Top job areas of graduates

12%
Sales, marketing and related associate professionals
11%
Science, engineering and production technicians
8%
Sales assistants and retail cashiers

Only a handful of students take botany for a first degree - the subject is mostly studied at Masters or by doctorate-level graduates, usually after a biology degree. Last year's botany graduates were most likely to be working six month after graduation, but it might be a good idea to go on open days and talk to tutors about what previous graduates from your chosen subject went on to do, or to have a look on their website.

What about your long term prospects?

Looking further ahead, below is a rough guide for what graduates went on to earn.

Biosciences

The graph shows median earnings of graduates who achieved a degree in this subject area one, three and five years after graduating from here.

£19k

£19k

£24k

£24k

£27k

£27k

Note: this data only looks at employees (and not those who are self-employed or also studying) and covers a broad sample of graduates and the various paths they've taken, which might not always be a direct result of their degree.

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This is what the university has told Ucas about the criteria they expect applicants to satisfy; some may be compulsory, others may be preferable.

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This is the percentage of applicants to this course who received an offer last year, through Ucas.

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This is what the university has told Ucas about the course. Use it to get a quick idea about what makes it unique compared to similar courses, elsewhere.

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Course location and department:

This is what the university has told Ucas about the course. Use it to get a quick idea about what makes it unique compared to similar courses, elsewhere.

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Teaching Excellence Framework (TEF):

We've received this information from the Department for Education, via Ucas. This is how the university as a whole has been rated for its quality of teaching: gold silver or bronze. Note, not all universities have taken part in the TEF.

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This information comes from the National Student Survey, an annual student survey of final-year students. You can use this to see how satisfied students studying this subject area at this university, are (not the individual course).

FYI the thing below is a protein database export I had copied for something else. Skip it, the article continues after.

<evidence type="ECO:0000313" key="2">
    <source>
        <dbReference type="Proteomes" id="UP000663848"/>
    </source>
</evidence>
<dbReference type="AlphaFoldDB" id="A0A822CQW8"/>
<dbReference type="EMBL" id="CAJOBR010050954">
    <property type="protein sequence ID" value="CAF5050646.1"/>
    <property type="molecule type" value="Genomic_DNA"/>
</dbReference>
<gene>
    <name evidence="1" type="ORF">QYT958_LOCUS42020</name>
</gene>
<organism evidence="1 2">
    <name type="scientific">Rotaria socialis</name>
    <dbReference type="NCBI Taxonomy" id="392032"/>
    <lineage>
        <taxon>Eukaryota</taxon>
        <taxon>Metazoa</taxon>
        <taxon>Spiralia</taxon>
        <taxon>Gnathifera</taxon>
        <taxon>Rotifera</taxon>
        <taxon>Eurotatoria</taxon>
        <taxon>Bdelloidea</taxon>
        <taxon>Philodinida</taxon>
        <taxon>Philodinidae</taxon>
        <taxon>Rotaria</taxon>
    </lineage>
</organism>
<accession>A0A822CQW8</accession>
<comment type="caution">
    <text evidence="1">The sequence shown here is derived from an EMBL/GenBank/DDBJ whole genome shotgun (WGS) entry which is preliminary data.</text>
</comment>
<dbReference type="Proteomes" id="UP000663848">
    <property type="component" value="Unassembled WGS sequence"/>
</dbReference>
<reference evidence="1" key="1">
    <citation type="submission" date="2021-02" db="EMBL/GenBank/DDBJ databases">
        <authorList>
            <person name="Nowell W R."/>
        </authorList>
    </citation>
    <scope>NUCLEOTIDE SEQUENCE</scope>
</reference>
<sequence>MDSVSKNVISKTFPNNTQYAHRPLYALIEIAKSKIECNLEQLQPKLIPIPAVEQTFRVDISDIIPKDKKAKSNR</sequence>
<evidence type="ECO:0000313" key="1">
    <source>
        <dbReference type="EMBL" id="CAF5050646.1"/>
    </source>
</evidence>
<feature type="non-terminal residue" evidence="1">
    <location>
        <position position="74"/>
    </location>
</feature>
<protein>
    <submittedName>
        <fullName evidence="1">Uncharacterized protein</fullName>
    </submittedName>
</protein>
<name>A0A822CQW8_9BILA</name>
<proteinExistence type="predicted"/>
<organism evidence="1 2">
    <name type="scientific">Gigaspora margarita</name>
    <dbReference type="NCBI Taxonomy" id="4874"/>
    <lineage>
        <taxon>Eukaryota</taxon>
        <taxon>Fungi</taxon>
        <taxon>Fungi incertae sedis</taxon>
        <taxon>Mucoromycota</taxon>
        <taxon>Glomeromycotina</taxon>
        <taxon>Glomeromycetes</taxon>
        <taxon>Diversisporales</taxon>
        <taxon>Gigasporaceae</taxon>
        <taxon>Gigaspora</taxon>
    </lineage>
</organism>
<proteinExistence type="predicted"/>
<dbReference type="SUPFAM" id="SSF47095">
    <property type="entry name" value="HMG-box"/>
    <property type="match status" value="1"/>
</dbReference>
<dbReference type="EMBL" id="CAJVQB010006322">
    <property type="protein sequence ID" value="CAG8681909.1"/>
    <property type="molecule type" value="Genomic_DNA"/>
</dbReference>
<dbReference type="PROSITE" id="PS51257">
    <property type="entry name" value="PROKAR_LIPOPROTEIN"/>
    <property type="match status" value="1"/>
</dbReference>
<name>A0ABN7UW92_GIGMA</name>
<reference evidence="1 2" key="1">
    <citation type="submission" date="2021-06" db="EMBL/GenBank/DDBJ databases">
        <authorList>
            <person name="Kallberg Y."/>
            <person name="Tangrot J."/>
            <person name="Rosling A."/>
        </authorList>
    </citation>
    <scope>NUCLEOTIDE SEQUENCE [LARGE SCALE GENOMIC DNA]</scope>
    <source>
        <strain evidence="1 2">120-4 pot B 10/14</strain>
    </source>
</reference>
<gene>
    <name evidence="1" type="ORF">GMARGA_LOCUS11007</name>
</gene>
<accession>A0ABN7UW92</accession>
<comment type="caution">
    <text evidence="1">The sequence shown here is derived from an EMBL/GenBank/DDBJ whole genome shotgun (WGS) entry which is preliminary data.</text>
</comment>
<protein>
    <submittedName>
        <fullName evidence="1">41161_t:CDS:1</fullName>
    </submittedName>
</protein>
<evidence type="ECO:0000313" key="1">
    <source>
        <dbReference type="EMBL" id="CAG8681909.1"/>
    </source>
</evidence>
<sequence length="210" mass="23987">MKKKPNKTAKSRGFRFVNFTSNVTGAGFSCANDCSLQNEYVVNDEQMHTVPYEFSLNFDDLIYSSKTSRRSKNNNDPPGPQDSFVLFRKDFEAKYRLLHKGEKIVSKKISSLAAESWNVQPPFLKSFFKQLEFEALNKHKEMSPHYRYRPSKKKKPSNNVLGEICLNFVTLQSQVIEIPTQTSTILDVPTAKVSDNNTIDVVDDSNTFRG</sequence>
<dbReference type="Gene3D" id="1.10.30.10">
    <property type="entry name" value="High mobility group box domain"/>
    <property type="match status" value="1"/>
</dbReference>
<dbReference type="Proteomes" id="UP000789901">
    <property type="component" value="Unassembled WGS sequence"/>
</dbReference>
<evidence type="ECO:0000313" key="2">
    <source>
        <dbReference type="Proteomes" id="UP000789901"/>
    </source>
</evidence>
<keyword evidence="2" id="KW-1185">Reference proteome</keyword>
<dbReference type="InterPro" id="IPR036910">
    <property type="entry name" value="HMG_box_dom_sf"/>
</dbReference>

This is the percentage of final-year students at this university who were "definitely" or "mostly" satisfied with their course. We've analysed this figure against other universities so you can see whether this is high, medium or low.

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This information is from the Higher Education Statistics Agency (HESA).

You can use this to get an idea of who you might share a lecture with and how they progressed in this subject, here. It's also worth comparing typical A-level subjects and grades students achieved with the current course entry requirements; similarities or differences here could indicate how flexible (or not) a university might be.

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Post-six month graduation stats:

This is from the Destinations of Leavers from Higher Education Survey, based on responses from graduates who studied the same subject area here.

It offers a snapshot of what grads went on to do six months later, what they were earning on average, and whether they felt their degree helped them obtain a 'graduate role'. We calculate a mean rating to indicate if this is high, medium or low compared to other universities.

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Graduate field commentary:

The Higher Education Careers Services Unit have provided some further context for all graduates in this subject area, including details that numbers alone might not show

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The Longitudinal Educational Outcomes dataset combines HRMC earnings data with student records from the Higher Education Statistics Agency.

While there are lots of factors at play when it comes to your future earnings, use this as a rough timeline of what graduates in this subject area were earning on average one, three and five years later. Can you see a steady increase in salary, or did grads need some experience under their belt before seeing a nice bump up in their pay packet?